Interesting article from The Evening Sun in Norwich, NY, via James White's blog. The title: "Newly discovered documents link Mormon founder to crimes". This sort of finding is not news, it has been documented before that Joseph Smith was charged and booked with crimes. I don't tend to use this evidence with LDS that I interact with, mostly because I want to focus on the Scriptures, and how the Bible destroys LDS presuppositions. But, when the time is right, this sort of historical data is very important to show LDS the folly of following a mere man, someone who sinned regularly (like us all), and who was clearly not a prophet. Jerald and Sanda Tanner have done extensive research into Smith. I recommend their ministry whole-heartedly.

14 September 2005

The One Thing Necessary - Pt. 5


And so I proceed to the use of exhortation, to persuade you all in the bowels of Christ to set about this great work, "the working out your salvation." Beloved, here is a plot for heaven, and I would have you all in this plot; rally together all the powers of your souls; give neither God nor yourselves rest till you have "made your election sure." Christians, fall to work; do it early, earnestly, incessantly. Pursue salvation as in a holy chase; other things are but matters of convenience; salvation is a matter of necessity. You must either do the work that Christians are doing, or you must do the work that devils are doing. Oh, you that never yet took one stitch in this work of salvation, begin now. Religion is a good trade if it be well-followed. Be assured there is no salvation without working. But here I must lay down a caution to prevent mistakes.

Though we shall not be saved without working, yet not for our working. We do not work out salvation by way of merit. Bellarmine saith, "We merit heaven out of worthiness." No, though we are saved in the use of means, yet by grace too (Eph. 2:5). There must be ploughing and sowing the ground, but yet no crop can be expected without the influence of the sun; so there must be working, but no crop of salvation can be hoped for without the sunshine of free grace: "It is your Father's good pleasure to give you the Kingdom" (Luke 12:32). Give? Why, might some say, we have wrought hard for it? Ay, but heaven is a donative; though you work for it, yet it is the good pleasure of God to bestow it. Still look up to Christ's merit; it is not your sweat, but His blood that saves. That your working cannot merit salvation is clear, "It is God that works in you to will and to do" (ver. 13). It is not your working, but God's co-working. For as the scrivener guides the child's hand, or he cannot write; so the Spirit of God must afford His auxiliary concurrence, or our work stands still. How then can any man merit by working, when it is God that helps him to work?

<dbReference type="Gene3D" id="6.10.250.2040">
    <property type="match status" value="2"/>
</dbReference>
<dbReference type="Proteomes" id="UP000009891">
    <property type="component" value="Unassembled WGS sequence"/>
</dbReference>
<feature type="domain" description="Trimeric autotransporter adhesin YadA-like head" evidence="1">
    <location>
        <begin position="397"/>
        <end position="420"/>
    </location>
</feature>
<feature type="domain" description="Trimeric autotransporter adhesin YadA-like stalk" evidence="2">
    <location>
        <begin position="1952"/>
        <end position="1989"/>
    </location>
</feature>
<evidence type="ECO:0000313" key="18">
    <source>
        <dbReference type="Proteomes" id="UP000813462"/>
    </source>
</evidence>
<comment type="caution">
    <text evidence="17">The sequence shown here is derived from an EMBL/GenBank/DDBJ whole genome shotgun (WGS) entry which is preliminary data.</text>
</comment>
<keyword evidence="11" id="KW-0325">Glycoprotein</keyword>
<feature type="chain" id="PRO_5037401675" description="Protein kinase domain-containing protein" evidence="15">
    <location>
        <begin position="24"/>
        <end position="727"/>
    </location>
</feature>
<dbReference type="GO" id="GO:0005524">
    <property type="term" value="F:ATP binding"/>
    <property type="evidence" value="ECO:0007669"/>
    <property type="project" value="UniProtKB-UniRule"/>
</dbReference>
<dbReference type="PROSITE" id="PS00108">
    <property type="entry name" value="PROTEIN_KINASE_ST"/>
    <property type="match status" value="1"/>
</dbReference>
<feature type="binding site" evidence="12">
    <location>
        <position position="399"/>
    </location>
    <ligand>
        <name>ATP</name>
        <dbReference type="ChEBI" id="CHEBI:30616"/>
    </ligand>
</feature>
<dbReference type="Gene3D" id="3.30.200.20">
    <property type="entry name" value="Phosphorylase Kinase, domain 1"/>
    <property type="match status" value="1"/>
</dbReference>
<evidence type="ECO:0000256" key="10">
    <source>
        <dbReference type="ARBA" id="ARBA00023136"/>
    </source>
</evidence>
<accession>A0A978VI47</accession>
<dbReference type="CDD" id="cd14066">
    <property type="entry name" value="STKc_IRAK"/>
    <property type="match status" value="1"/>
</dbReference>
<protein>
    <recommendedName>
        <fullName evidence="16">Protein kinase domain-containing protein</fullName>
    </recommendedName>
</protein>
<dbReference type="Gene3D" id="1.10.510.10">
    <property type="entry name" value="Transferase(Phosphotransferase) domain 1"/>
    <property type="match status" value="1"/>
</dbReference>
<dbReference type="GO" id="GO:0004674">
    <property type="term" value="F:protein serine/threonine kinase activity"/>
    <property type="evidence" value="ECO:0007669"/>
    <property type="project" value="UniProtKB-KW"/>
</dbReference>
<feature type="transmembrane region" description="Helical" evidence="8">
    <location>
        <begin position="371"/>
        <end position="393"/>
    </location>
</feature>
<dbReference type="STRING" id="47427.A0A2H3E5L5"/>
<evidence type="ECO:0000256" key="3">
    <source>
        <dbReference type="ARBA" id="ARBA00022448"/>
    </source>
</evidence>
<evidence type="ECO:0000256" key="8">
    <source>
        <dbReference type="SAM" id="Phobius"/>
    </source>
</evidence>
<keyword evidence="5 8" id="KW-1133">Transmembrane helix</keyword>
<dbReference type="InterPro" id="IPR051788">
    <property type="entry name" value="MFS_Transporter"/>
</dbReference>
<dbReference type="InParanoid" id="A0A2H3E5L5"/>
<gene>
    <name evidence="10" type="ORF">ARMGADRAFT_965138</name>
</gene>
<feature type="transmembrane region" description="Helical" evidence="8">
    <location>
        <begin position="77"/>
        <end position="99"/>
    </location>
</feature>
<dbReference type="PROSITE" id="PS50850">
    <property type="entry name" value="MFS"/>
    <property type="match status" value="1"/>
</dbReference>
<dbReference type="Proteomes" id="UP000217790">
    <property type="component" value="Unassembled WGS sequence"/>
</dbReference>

I shall now, having laid down this caution, resume the exhortation, and persuade you to the working out salvation. But I must first remove two objections which lie in the way.

Objection 1. You bid us work out salvation, but we have no power to work.

Answer. It is true, we have not power; I deny that we have the liberty to work. Man before conversion is purely passive; therefore the Scripture calls it a heart of stone (Ezek. 36:26). A man by nature can no more prepare himself to his own converting than the stone can prepare itself to its own softening. But yet when God begins to draw, we may follow. Those dry bones in Ezekiel could not of themselves live, but when breath came into them, then "they lived, and stood up upon their feet" (Ezek. 37: 10).

Question. But suppose God hath not dropped in a principle of grace? Suppose He hath not caused breath to enter?

Answer. Yet use the means. Though you cannot work spiritually, yet work physically; do what you are able, and that for two reasons.
1. Because a man by neglecting the means, doth destroy himself. It is like a man by not going to the physician, may be said to be the cause of his own death.
2. God is not wanting to us when we do what we are able. Urge the promise, "Seek and ye shall find" (Matt. 7:7). Put this bond in suit by prayer; you say you have no power, but have you not a promise? Act so far as you can. Though I dare not say as the Arminian, when we do exert and put forth nature, God is bound to give grace; yet this I say, God is not wanting to them that seek his grace. Nay, I will say more, He denies His grace to none but them that wilfully refuse it (John 5:40).

Objection 2. The second objection is this; But to what purpose should I work? There is a decree past; if God hath decreed I shall be saved, I shall be saved.